Thank you for using the timer - this advanced tool can estimate your performance and suggest more practice questions. We have subscribed you to Daily Prep Questions via email.
Customized for You
we will pick new questions that match your level based on your Timer History
Track Your Progress
every week, we’ll send you an estimated GMAT score based on your performance
Practice Pays
we will pick new questions that match your level based on your Timer History
Not interested in getting valuable practice questions and articles delivered to your email? No problem, unsubscribe here.
It appears that you are browsing the GMAT Club forum unregistered!
Signing up is free, quick, and confidential.
Join other 500,000 members and get the full benefits of GMAT Club
Registration gives you:
Tests
Take 11 tests and quizzes from GMAT Club and leading GMAT prep companies such as Manhattan GMAT,
Knewton, and others. All are free for GMAT Club members.
Applicant Stats
View detailed applicant stats such as GPA, GMAT score, work experience, location, application
status, and more
Books/Downloads
Download thousands of study notes,
question collections, GMAT Club’s
Grammar and Math books.
All are free!
Thank you for using the timer!
We noticed you are actually not timing your practice. Click the START button first next time you use the timer.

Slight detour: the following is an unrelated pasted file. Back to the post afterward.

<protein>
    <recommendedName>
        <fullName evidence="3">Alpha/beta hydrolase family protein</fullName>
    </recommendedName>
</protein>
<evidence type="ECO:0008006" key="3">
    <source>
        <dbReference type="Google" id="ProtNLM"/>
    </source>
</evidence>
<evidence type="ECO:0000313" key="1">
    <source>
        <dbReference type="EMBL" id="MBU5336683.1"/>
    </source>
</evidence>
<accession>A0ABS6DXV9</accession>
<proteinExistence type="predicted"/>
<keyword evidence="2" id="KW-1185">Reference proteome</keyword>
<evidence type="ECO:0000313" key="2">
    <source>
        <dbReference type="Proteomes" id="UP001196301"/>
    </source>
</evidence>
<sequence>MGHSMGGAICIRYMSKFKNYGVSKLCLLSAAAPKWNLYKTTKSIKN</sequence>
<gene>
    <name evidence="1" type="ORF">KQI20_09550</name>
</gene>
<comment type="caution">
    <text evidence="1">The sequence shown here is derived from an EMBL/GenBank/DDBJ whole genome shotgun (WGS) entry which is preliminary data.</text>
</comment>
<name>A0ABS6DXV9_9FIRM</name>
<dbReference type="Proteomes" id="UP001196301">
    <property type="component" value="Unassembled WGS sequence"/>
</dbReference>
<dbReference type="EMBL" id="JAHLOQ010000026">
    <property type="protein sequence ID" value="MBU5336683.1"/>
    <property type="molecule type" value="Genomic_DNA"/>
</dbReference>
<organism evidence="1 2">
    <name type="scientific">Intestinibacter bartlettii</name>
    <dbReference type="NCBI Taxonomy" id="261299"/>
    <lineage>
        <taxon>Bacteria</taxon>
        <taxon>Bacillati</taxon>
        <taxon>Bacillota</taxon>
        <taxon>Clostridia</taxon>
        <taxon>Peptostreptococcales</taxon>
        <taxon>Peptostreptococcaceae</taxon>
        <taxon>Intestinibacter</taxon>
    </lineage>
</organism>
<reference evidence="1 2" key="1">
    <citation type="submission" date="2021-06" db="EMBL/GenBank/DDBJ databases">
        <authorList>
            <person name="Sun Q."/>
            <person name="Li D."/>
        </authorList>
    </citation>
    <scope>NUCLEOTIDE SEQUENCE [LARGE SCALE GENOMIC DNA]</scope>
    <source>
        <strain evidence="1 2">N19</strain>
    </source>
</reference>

There are many benefits to timing your practice, including:
Each person out of 6 has 6 options, hence total # of outcomes is 6^6;
Favorable outcomes will be 6!, which is # of ways to assign 6 different buttons to 6 people: 1-2-3-4-5-6 (floors) A-B-C-D-E-F (persons) B-A-C-D-E-F (persons) B-C-A-D-E-F (persons) ... So basically # of arrangements of 6 distinct objects: 6!.
Re: Six Six people are on an elevator that stops at exactly 6 [#permalink]
19 Feb 2012, 05:55
Hi, could you please tell me the mistake in the following logic?
First person entering pushes one button, it doesn't matter which: p=1 Second person pushes a button that has not been pressed before. Since one is already pushed, only 5 remain: p=5/6 Same logic for third person: p=4/6 . . .
This leaves us with The probability of all pushing a different button of: 1*5/6*4/6*4/6*2/6*1/6 or 5!/6^5
Re: Six Six people are on an elevator that stops at exactly 6 [#permalink]
19 Feb 2012, 10:48
Expert's post
Gwydion wrote:
Hi, could you please tell me the mistake in the following logic?
First person entering pushes one button, it doesn't matter which: p=1 Second person pushes a button that has not been pressed before. Since one is already pushed, only 5 remain: p=5/6 Same logic for third person: p=4/6 . . .
This leaves us with The probability of all pushing a different button of: 1*5/6*4/6*4/6*2/6*1/6 or 5!/6^5
Where's the mistake?
There is no mistake: 6!/6^6=(5!*6)/(6^5*6)=5!/6^5, the same answers. _________________
Re: Six Six people are on an elevator that stops at exactly 6 [#permalink]
07 Jun 2013, 06:52
4
This post received KUDOS
1
This post was BOOKMARKED
Gwydion wrote:
Hi, could you please tell me the mistake in the following logic?
First person entering pushes one button, it doesn't matter which: p=1 Second person pushes a button that has not been pressed before. Since one is already pushed, only 5 remain: p=5/6 Same logic for third person: p=4/6 . . .